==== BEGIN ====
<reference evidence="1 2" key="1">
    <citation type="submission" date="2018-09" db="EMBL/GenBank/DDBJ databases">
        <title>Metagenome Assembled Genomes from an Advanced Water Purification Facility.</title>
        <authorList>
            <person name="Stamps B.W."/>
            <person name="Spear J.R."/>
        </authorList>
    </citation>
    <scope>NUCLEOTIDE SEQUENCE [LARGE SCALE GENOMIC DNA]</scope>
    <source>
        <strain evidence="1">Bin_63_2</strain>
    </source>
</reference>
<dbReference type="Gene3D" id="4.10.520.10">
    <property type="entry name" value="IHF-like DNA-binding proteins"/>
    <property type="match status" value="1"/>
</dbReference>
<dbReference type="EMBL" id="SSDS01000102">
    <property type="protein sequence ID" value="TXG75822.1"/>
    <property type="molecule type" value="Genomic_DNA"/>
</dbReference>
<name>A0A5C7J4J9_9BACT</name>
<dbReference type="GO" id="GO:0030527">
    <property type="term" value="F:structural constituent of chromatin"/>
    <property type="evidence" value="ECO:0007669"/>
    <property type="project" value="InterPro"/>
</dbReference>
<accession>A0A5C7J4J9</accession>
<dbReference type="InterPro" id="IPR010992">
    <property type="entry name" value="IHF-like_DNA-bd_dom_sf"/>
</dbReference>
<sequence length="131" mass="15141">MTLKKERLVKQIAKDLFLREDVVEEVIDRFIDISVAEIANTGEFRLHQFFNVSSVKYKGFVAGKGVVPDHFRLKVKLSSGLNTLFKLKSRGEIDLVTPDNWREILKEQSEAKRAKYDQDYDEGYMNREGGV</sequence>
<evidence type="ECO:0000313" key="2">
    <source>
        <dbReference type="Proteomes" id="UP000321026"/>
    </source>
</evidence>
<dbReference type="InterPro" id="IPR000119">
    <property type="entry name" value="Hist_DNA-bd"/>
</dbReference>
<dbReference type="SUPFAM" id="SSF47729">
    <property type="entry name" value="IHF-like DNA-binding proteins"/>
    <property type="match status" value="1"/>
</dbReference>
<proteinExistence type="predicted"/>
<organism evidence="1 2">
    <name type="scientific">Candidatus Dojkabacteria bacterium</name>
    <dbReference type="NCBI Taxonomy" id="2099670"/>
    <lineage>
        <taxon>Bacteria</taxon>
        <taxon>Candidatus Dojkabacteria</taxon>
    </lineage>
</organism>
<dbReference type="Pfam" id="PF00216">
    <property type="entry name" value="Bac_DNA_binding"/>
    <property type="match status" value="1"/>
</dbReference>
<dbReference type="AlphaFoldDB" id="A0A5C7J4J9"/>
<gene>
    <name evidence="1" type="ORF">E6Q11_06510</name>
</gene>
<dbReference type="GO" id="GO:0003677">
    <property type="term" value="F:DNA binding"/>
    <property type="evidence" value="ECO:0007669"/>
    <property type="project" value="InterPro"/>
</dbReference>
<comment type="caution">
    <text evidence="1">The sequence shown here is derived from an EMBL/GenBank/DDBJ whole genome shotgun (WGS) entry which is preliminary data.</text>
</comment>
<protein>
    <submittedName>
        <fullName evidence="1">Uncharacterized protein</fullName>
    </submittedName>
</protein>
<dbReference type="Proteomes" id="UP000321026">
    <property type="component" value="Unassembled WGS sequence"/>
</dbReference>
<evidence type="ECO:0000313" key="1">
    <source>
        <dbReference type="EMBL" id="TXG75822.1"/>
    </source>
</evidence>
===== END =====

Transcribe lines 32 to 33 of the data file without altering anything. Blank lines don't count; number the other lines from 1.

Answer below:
<sequence length="131" mass="15141">MTLKKERLVKQIAKDLFLREDVVEEVIDRFIDISVAEIANTGEFRLHQFFNVSSVKYKGFVAGKGVVPDHFRLKVKLSSGLNTLFKLKSRGEIDLVTPDNWREILKEQSEAKRAKYDQDYDEGYMNREGGV</sequence>
<evidence type="ECO:0000313" key="2">